nest in open, flat, sparsely vegetated beaches and sand spits
above the high tide. Plovers often return to the same breeding
sites year after year.
In the eight areas of the Oregon coast that are currently used
for nesting by the snowy plover, seasonal restrictions on beach
use are implemented in an effort to reduce disturbance to breeding
plovers. Activities that may adversely affect plovers include
dune stabilization using vegetation or fencing, construction of
breakwaters and jetties, sand deposition, and driving off-road
vehicles near nesting areas. Recreational activities near nests,
such as dog walking, horseback riding,
kite-flying, and picnicking may result in abandonment of the
nest by adult plovers. Trash or food left on the beach may attract
The public can help in the increase the chance of plover survival
and breeding success by:
staying out of the signed nesting areas
"sharing the beach" by recreating away from plovers
and using the wet sand
keeping dogs pets on leash or leaving them at home
removing litter from beaches to discourage predators
flying kites, which may be mistaken for avian predators by
plovers, on non-nesting plover beaches
volunteering to monitor plovers or to provide educational
other beach users
leaving the area immediately and contacting the U.S. Fish
and Wildlife Service or the Oregon Department of Fish and
Wildlife if a plover nest is found in an unprotected area
In addition to seasonal closures, there are other management
tools used to help recover the western snowy plover.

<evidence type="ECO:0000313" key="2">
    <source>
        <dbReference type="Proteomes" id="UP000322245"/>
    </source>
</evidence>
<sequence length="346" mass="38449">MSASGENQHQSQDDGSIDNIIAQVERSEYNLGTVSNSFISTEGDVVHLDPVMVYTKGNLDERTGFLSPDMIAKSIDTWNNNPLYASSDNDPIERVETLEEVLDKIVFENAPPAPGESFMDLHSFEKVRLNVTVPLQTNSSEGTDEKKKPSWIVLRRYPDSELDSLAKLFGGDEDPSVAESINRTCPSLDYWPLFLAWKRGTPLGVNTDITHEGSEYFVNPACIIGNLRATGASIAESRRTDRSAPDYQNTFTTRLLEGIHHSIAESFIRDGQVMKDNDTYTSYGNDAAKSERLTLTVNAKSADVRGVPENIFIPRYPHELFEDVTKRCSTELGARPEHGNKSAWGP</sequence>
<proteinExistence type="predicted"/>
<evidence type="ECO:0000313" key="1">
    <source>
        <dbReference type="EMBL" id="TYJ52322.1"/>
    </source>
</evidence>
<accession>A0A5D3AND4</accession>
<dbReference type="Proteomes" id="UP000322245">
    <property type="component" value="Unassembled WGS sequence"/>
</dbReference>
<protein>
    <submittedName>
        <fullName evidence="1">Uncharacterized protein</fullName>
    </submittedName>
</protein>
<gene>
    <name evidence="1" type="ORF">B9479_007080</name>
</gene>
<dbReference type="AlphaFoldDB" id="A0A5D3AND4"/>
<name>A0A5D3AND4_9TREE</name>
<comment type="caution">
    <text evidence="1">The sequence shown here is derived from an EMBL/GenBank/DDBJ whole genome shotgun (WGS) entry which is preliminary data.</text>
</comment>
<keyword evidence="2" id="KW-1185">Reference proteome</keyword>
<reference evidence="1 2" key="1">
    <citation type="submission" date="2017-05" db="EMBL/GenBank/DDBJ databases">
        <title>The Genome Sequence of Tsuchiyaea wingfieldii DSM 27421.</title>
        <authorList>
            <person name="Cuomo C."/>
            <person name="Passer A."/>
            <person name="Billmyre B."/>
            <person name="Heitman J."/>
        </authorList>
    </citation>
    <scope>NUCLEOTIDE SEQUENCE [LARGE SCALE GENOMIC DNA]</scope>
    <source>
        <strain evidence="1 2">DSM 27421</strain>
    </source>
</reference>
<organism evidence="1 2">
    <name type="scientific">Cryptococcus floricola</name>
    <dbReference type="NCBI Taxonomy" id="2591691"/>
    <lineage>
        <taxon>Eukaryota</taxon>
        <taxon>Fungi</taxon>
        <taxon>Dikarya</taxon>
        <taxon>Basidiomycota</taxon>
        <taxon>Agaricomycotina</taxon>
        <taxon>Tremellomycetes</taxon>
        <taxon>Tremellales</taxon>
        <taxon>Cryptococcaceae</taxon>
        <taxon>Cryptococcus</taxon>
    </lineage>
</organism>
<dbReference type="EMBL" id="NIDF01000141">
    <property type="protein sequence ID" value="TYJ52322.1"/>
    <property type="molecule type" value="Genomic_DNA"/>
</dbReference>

USDA Forest Service, Bureau of Land Management, and Oregon Department
of Parks and Recreation Department, in partnership with U.S. Fish
and Wildlife Service, Oregon Department of Fish and Wildlife and
others, restore habitat in areas with a history of plover use. Habitat
restoration includes removal of European beachgrass, leveling
steep dunes that formed as a result of beachgrass introduction,
or placement of shell material in areas which are selected
to provide high quality nesting habitat with minimal beach use conflicts.
Predator management in the form of nest exclosures
(mesh fences that surround a nest and act to keep out predators)
and trapping and removing predators such as ravens, crows, foxes,
raccoons, and feral cats are also management tools. The Oregon Natural
Heritage Information Center (and previously, The Nature Conservancy)
has been monitoring plover reproduction and survival since
References and Links
Lauten, D. J., K. A. Castelein, R. Pruner, M. Friel, and E. Gaines.
2007. The Distribution and Reproductive Success of the Western Snowy
Plover along the Oregon Coast - 2007. Unpublished report. Prepared
for Coos Bay District Bureau of Land Management, Oregon Dunes National
Recreational Area, U.S. Fish and Wildlife Service, Oregon Department
of Fish and Wildlife, and Oregon Department of Parks and Recreation
Page, G.W., L.E. Stenzel, W.D. Shuford, and C.R. Bruce. 1991.
Distribution and abundance of the snowy plover on its western
North American breeding grounds. J. Field Ornithology. 62(2):245-255.
Page, G.W., J. S. Warriner, J. C. Warriner and P. W. C. Paton.
1995. Snowy plover (Charadrius alexandrinus). In: The Birds of
North America, No. 154 (A. Poole and F. Gill, eds.). The Academy
of Natural Sciences, Philadelphia, PA, and The American Ornithologists
Union, Washington, DC.
U.S. Fish and Wildlife Service. 1993. Determination of Threatened
Status for the Pacific Coast Population of the Western Snowy Plover.
U.S. Fish and Wildlife Service. 2005. Designation of Critical Habitat
for the Pacific Coast Population of the Western Snowy Plover; Final
U.S.Fish and Wildlife Service. 2007. Recovery Plan for the Pacific Coast
Population of the Western Snowy Plover (Charadrius alexandrinus
nivosus). In two volumes. Sacramento, California. xiv + 751pp.